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Processes That Make A City

Sucharita Sengupta

By Sanjay Srivastava
Oxford University Press, New Delhi, 2015, pp. xliv 318, Rs. 950.00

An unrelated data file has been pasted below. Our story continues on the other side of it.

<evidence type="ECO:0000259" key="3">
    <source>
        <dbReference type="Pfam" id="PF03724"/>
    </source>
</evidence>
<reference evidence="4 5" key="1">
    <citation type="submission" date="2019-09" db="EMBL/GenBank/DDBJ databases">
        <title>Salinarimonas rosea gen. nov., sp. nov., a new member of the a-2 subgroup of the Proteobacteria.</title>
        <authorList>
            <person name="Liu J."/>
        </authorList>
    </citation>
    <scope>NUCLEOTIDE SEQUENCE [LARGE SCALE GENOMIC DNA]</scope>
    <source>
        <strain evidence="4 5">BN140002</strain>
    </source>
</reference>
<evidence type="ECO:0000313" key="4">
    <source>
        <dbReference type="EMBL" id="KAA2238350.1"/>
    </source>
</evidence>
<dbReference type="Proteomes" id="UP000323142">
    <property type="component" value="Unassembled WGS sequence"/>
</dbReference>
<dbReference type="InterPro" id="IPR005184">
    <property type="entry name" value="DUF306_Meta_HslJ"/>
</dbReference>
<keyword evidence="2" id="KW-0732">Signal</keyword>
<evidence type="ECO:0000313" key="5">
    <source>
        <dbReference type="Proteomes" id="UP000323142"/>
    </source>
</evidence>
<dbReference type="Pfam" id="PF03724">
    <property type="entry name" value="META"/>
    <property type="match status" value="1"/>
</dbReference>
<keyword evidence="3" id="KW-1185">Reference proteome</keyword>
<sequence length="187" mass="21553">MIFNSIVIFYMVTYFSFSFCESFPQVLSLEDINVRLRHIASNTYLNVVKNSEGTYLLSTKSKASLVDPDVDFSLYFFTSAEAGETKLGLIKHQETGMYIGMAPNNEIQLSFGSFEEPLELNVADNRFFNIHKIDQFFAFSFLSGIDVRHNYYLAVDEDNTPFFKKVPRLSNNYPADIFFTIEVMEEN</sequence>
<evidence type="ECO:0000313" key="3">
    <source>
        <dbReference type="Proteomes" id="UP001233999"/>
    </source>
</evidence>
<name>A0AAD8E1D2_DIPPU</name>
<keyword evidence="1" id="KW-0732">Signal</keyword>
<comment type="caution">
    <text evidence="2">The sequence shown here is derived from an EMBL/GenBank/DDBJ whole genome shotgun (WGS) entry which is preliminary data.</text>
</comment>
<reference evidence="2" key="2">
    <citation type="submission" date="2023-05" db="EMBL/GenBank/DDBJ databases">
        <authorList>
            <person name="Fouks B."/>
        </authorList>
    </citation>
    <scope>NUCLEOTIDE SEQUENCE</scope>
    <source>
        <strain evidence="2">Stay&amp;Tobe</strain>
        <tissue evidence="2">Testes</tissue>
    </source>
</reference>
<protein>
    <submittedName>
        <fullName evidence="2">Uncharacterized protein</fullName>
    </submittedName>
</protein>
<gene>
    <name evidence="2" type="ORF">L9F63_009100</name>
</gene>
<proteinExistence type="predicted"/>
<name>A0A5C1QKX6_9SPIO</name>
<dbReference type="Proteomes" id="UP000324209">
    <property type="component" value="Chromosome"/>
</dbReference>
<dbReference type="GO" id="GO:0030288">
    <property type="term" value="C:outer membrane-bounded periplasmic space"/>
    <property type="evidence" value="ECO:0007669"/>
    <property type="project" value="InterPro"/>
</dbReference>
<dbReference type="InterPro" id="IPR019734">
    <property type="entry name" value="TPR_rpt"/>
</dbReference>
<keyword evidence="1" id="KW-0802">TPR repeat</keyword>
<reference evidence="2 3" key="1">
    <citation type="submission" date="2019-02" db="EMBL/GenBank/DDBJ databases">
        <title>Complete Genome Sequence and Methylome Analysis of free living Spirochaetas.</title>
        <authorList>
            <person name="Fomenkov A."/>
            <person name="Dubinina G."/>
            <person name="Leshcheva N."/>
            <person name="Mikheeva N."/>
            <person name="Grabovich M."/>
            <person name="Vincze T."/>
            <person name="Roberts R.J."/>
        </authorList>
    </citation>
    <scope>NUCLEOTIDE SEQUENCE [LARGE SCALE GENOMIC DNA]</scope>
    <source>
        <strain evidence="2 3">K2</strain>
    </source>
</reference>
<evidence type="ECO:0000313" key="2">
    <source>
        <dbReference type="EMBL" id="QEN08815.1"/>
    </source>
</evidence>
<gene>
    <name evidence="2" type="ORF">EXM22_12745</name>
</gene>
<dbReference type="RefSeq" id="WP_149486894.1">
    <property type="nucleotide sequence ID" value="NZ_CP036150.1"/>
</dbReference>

India has recently been introduced to the idea of the Smart City. Exactly what shape any ‘smart city’ will take is a matter of debate. The reality of Indian cities is that they are messy, with multiple processes and phenomenon going on at the same time, several of which appear to be the exact opposite of one another. Sanjay Srivastava’s book Entangled Urbanisms: Slum, Gated Community and Shopping Mall in Delhi and Gurgaon, contends with some of these processes that are making the city what it is. Srivastava’s starting point is the slum—he looks at Nangla Matchi, demolished since—typically populated by the very poor, who are also often migrants from different parts of the country. Disenfranchized, this populace has to rely on its cunning and ingenuity to beat a political system weighed heavily against them, in order to gain access to basic services. Two aspects are thrown into sharp relief —information networks based on locally generated understandings of power, and the use of fake documents to assert citizenship. Although regular modes of representation are pretty much out of the question in a slum, people rely on local leaders or pradhans. Who becomes a pradhan is equally fascinating—anyone who can prove that they may have some clout with the ‘higher-ups’. Even a minor association will suffice. Multiple leaders with their own loyal band of followers can exist in a single slum, creating multiple patronage networks. Loyalties, in turn, are based on which leader can get the most work done, which is further dependent on how much crucial information can be gleaned by a particular pradhan and used towards specific ends. The clout of local leaders is ineffective in the absence of the ‘right’ documents, certifying people as residents of a specific locality/city or papers relating to property ownership, howsoever flimsy. A veritable cottage industry of the production of fake documents exists to take care of such needs, but procuring such a document is not easy either. The task once accomplished enables the lucky owner to push a foot through the door of basic service delivery, piggybacking on familiarity with the local leader. The entire process is arduous and could take years to reach a logical culmination since one must, among other things, wade through local rivalries based on religious, caste and gendered identities. The efforts may be rendered perfectly useless when slums are demolished, dispensing ...

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